Against that backcloth of economic difficulties in the fishing, farming and tourist industries, I ask again for a review of the siting of jobs because, as I have often said, if we are to have equity and justice, job location is just as important as job allocation.

An item in the programme of the Department of the Environment for Northern Ireland—a simple one involving the written test for driving licences—might seem a small matter to raise in such a lofty debate. People in the whole of Northern Ireland are being asked to go to six separate centres. In his reply to my letter on the subject, the Minister said: While the theory test contract provides for fewer theory test centres than there are practical centres, this reflects both the differences between the 2 types of tests and the necessity to maintain the theory test fee at a reasonable level for all candidates … Adding additional centres to cope with only 30,000–40,000 theory tests a year would be an uneconomic proposition and would require a significant increase to the theory test fee for everyone. I do not know how the Minister obtained that information because, as I understand it, the new agency is hiring new offices, new furnishings, new equipment and new everything else, although hundreds of education institutions are willing to provide this service for as little as £35 a test, however many people are in that test. Therefore, it has nothing to do with economics.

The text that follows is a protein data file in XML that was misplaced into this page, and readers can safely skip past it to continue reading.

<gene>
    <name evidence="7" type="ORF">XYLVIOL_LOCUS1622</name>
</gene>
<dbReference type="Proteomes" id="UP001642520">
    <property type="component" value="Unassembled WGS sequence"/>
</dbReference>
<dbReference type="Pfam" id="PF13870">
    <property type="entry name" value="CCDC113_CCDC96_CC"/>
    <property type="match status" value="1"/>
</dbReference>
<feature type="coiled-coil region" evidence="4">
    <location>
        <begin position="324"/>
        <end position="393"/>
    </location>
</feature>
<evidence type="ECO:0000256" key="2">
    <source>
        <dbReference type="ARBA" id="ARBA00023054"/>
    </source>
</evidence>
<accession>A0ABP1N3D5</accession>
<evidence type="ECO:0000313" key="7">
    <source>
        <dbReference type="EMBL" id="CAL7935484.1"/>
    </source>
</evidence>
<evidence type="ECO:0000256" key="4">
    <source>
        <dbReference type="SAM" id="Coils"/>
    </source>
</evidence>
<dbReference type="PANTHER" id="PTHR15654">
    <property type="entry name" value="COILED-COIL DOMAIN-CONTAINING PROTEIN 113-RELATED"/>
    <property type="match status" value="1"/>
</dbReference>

Primarily, teenagers will be taking the driving test. They are students, trainees and the unemployed and they will have to travel 50 or 40 miles to do a half-hour written test. It is a bit ludicrous. They will have to have a driver with them, to take a day off school, training or work, and to flake off to those places.